Draft: Self Portrait of the Artist as a Young Man

Posting another random draft for you all. At some point I’m going to have to think about my Obligatory Valentines’ Post (have you noticed? I always seem to write a Valentine’s Day post around about this time, usually because I’m moping and sloping about and relish the chance to bitch about being poor and single. This year I’m still poor and single but I don’t particularly mind, so I don’t know if or what I’ll say about this momentous day, except that it’s silly). So in the meantime, here’s a whole blog entry about my face. You know you love it.

The thing is, you see, my face. And for that matter the rest of me. I think we’ve got to the point now, me and my body, where the only things that are going to change are going to be my haircut, my glasses, and, gradually, an increase in freckles and wrinkles and (let’s face it) body fat.

Photos from a year or more back look somehow younger. The face-shape is different, the skin looks more translucent, somehow. I just look young. And photos of me now, well, they look almost unfamiliar, because the person I see there is not quite how I imagine myself. The person I see there frightens me, because she is my whole future. I can’t see how I look different now to how I will look in five, ten, twenty years, except, as I say, freckles and lines.

Time, confronting me like this in this layered way – I recognise her, I see the child she was, but  that is not who looks out at me now, what looks out at me is me both today and in ten or twenty years – it frightens me, simply because, suddenly, it seems so much shorter, more truncated, broader, and more immediate than it used to.

And photos in which I am tired, or the light is poor and I am slightly more tanned than usual – in those photos I look lined and jowly already. Shop in the odd grey hair and, there we have it, fifty.

No wonder I look at photos of my mother at university and still can’t quite imagine her actually being twenty-one, like me – I can’t help thinking that she looks like a middle-aged woman dressing up as a student from a different decade, even though I know that’s not the case at all. If I’m already seeing those layers of time over my own face, and those are future layers, they haven’t yet happened, then what chance do I have of erasing time that I already know has elapsed, and ceasing to see in those photos my own mother, essentially as I see her now, but in a long denim skirt and ankle socks, or sitting in the bath fully dressed? Not a hope.

Which is going to be bloody weird for my children, when they find those photos of me from Towersey 2009 wearing a miniscule lacy negligee and clearly somewhat the worse for wear…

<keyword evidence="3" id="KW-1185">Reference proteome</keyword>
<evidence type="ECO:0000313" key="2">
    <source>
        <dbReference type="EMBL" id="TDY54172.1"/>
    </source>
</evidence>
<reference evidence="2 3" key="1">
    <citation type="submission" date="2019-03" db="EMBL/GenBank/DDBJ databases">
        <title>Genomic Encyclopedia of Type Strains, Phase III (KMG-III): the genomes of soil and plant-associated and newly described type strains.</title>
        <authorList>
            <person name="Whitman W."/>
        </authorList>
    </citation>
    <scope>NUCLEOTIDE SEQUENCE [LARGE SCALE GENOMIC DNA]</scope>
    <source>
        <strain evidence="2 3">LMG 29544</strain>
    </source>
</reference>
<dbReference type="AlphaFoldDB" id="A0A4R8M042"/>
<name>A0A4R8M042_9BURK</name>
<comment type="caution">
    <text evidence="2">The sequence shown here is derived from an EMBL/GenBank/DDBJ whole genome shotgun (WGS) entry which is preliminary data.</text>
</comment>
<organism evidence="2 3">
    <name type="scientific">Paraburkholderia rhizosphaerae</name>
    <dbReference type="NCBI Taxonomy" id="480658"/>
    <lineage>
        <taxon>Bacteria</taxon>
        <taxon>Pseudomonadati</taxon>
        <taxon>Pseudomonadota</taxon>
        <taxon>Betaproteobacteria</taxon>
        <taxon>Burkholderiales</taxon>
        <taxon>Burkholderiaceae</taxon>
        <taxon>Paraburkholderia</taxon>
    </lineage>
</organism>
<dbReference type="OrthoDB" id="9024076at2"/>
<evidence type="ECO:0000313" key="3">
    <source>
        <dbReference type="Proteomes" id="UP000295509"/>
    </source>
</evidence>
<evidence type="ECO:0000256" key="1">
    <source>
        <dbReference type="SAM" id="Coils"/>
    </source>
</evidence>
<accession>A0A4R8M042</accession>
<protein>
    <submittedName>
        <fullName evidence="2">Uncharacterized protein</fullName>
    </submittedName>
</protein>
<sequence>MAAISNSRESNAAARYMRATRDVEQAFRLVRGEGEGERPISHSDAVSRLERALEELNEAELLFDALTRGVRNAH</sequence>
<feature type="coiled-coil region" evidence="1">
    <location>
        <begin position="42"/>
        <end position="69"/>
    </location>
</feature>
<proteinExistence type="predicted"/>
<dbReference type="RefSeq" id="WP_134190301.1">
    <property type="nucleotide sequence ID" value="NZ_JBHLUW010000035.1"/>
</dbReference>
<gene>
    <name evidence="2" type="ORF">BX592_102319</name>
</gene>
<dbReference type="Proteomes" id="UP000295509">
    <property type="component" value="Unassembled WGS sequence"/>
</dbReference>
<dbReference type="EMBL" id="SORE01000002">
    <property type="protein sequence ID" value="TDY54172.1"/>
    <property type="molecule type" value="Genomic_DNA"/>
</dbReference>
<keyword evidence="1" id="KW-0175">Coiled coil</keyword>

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7 responses to “Draft: Self Portrait of the Artist as a Young Man

  1. As someone who has a wall covered in photos stretching back over nearly a decade (yeesh, was uni really that long ago?!), I can see my face and the faces of my friends and how they’ve changed. And how little my facial hair and hair’style’ have. I see what you mean with this post, for me, I worry about my hairline. Not that it’s receding, not that I’ll go bald, but that it will recede dramatically on one side! It makes me terrified, it makes me picture a jack charlton combover. That would be horrifying. Luckily, I can have facial hair to help distract from any potential jowly goings-on, though.
    Grey hair? I’m not that fussed. In fact, yesterday I saw a hair in my beard that was white. Bright white. Granted, my beard contains almost every hair colour you can possibly have, but skipping the grey and going straight to white? Now that’s the kind of sign of ageing I can get on board with. (This stems from my godmother, who had entirely white hair by the time she was 30, and looked awesome with it; not older than she was, but just awesome – like something from a cool sci-fi film.

    Ha, I’m already rambling like an old man.

    We put a lot of stock in looking young, don’t we? Even so, I’d like to retain a bit of youth. Like Peter Pan. Only less green tights.

  2. Jenny

    I don’t mind the grey hairs, it’s the fact that certain aspects of ageing… in comparison with my younger self, I’ve either aged several years…or simply spent several days or weeks being severely short on sleep. There’s something about getting old which simply makes me look more tired, more solid, less…lucent. I’m not sure if lucent is even a word, but hey. What is a blog for but spuriating wildly?

    I just feel and look more tired. I sit on the floor for an hour or so and I’m aware that my knees have started to hurt. I stand up for a day and my back hurts. It’s more than enough to be grateful, but… I didn’t used to feel my body. I just did what I wanted and my limbs would move accordingly. And that doesn’t feel 100% the case now. More, I suppose, like 99.9%. Which still ain’t bad, and I should just shut up. I’ve got a long way to go yet.

    Laughter lines and grey hairs I’m pretty fine with though, yeah. A body that says, yes, I’ve lived, and done things, and it’s been fun.

  3. Lol thanks Clare. But also. KNEES.

    I swear I basically used to not feel them at all ever unless I actually bruised or grazed them. They just did what I said.


    • claremohan

      pfft. mine click every time I move. S’a fact of life. They’ve done so ever since I was about nine.

      I’ve probably got some hideous disease…


  4. Jenny

    Oh, I don’t mind them clicking! They just shouldn’t be allowed to hurt yet.

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